5 Empowering Phrases for Elementary Teachers

We know actions speak louder than words. But some simple, carefully-chosen words that lead to exemplary action can speak volumes, too. This is especially true for teachers.

My approach to classroom management has been deeply influenced by two programs adopted by my last school: International Baccaleuraeate (IB) and Love & Logic.  Both programs ask how we can empower the child to think, question, communicate, and grow.  Through various professional developments, discussions with other teachers, and trial and error, here are 5 of my favorite phrases that have helped me reach my students in a way that encourages them to take ownership over their learning process and choices.

Solve problem

How are you going to solve that problem?

This question encourages students to look inward to solve their problems, ranging from a broken pen to a broken friendship.  It is priceless to watch the realization dawn on students’ faces that they have the power to fix their circumstances.  Children are vulnerable enough in this world of grown-ups without being trained to believe they always need an adult to solve their problems.

Sad choice

So sad you made that choice.

Say it and mean it.  This statement lets students know that while you are empathetic towards their problem, it is in fact their problem because of the choice they made.  Follow up with letting them know what the natural consequence is, and perhaps return to phrase #1 to encourage continued thinking on how they can solve their problems now.  “You didn’t complete your writing project? So sad that you made that choice and now cannot participate in our publishing party!  What can you do now to solve that problem?”

Notice

What do you notice?

When we generously ask this question, we start to see a shift in the classroom.  Students gradually stop depending on us to tell them what to notice, and start actively searching out patterns and connections for themselves.  The beauty of this question is that it works across a spectrum of purposes.  You can use it to prompt students to discover the usefulness of base ten blocks in math, the power of effective punctuation in a story, and even cause and effect in they way they treat their peers.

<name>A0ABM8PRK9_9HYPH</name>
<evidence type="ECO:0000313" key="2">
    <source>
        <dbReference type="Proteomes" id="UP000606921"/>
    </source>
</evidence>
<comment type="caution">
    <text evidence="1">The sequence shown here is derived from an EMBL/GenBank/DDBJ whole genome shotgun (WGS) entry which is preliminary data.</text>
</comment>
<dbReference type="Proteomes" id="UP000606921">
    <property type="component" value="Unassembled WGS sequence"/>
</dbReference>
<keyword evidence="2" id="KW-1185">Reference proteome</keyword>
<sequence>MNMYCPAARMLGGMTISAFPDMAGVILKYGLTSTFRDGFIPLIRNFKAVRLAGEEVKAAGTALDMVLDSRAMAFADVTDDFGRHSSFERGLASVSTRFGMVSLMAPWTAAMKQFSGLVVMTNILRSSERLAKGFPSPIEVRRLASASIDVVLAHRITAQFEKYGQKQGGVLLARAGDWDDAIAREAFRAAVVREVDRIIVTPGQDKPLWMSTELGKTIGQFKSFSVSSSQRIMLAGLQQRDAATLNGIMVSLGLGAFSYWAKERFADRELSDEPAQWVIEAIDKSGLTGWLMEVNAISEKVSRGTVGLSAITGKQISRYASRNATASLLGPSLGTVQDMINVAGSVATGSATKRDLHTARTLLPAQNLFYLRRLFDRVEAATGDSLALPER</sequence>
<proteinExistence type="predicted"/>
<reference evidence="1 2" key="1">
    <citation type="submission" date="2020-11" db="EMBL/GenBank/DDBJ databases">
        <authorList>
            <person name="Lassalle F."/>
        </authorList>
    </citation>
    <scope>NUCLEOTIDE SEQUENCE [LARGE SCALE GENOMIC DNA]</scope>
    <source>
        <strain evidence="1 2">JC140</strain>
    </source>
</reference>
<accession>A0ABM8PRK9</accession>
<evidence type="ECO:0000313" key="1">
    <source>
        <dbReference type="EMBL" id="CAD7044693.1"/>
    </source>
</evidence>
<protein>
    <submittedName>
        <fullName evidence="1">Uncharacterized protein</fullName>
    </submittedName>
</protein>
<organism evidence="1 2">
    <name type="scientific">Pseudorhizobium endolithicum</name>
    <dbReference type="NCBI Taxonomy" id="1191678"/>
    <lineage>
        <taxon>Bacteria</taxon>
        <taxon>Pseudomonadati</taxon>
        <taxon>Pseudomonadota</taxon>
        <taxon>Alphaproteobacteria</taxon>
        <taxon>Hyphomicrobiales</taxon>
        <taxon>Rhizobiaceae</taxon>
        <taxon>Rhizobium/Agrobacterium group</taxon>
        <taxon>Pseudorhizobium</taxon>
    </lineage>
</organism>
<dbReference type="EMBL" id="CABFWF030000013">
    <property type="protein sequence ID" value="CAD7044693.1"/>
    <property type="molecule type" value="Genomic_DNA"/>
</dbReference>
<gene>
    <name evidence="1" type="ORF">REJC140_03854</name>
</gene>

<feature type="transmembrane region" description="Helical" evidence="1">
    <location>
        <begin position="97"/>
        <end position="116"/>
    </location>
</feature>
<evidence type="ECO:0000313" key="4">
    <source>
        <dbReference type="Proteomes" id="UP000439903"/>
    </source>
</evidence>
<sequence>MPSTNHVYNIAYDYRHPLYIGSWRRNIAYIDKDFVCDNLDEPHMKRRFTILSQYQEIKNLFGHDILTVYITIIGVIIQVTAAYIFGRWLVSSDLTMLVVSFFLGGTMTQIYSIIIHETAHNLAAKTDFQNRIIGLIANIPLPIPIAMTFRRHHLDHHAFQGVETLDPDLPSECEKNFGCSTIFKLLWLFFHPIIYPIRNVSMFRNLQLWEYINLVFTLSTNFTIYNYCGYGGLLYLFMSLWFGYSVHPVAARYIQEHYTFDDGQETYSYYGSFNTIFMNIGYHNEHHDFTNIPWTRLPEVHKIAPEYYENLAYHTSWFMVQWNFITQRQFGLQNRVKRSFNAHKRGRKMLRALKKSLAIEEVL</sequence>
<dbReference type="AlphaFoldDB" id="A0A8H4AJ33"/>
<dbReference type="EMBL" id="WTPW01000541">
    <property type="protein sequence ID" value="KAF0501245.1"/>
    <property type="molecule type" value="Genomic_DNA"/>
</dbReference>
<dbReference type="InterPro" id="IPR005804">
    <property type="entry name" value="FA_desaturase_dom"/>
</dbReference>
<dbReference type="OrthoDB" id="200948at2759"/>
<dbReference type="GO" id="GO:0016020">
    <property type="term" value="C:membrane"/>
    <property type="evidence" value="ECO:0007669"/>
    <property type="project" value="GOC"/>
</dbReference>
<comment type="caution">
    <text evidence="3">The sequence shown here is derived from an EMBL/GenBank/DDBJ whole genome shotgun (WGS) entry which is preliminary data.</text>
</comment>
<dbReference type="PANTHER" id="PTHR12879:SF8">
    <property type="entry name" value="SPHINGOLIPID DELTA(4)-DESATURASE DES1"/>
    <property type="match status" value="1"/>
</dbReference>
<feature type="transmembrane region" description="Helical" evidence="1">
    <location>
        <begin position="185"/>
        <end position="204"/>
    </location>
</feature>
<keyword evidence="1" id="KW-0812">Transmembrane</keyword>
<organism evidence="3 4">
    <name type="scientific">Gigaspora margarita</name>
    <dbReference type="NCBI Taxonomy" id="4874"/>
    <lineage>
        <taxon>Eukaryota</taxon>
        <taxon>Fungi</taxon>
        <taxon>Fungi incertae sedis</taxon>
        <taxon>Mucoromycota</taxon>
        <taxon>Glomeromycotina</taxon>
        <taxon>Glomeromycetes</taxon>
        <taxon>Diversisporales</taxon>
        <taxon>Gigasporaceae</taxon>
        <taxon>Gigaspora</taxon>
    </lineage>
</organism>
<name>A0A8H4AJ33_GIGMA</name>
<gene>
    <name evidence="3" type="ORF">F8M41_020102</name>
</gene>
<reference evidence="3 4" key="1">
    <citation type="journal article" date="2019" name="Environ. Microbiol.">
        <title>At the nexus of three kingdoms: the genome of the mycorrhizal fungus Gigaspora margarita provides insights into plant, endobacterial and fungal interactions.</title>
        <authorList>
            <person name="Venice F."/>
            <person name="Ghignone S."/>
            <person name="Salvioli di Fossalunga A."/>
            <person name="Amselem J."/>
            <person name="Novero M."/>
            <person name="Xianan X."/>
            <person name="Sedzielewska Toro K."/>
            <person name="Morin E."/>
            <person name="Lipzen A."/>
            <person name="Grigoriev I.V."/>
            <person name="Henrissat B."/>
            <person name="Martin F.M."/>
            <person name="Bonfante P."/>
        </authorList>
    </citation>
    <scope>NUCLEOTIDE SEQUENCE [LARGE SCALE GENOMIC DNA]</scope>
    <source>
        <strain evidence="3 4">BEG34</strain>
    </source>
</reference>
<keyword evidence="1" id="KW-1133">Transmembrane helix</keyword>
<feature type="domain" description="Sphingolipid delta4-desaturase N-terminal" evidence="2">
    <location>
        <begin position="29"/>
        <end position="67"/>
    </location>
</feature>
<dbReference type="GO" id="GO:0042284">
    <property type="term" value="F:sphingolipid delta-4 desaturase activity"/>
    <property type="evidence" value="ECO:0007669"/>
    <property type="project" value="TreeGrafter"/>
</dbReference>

Bummer

That’s such a bummer!

Picture the simple exclamation of “My pencil broke!”  Despite our best efforts to teach airtight pencil-breaking procedures, this somehow manages to become a calamity for at least a few students each year.  Responding to their exclamation with “That’s a bummer” informs students of two things: 1) you are sympathetic to their plight, and 2) you aren’t going to solve that problem for them.  This is also a wonderful way to train students to distinguish between situations in which they really need help (and learn how to concisely ask for it), and situations they could figure out if given the opportunity to do so.  Bonus: not only does it empower students to evaluate and solve their own problems, but it empowers teachers to be freed from continuously putting out small fires.

Better day

Tomorrow will be a better day.

It’s essential that even at the most trying of times, students can look forward with the hope of a fresh start.  Let them know that mistakes don’t have to follow them day after day, and that you will always stand by them as  their advocate and support.

For more on the subject of classroom management, check out our post on how to avoid power struggles!

For a list of fantastic Love & Logic-specific phrases from their website, click here!

Featured image: Valentino Tombesi via Flickr

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Mary Wade

I taught 5th grade at a PYP International Baccalaureate school in Utah for 4 years, and am currently on extended parental leave until my kids start school. In between the roller-coaster adventures of motherhood, I enjoy educational blogging so I can stay in the loop and keep learning! Snapshot favorites: Student voice & choice. Twix bars. Global classrooms. Calvin & Hobbes. Outlandish sewing projects. Teachers learning from teachers. Modeling daring to students.

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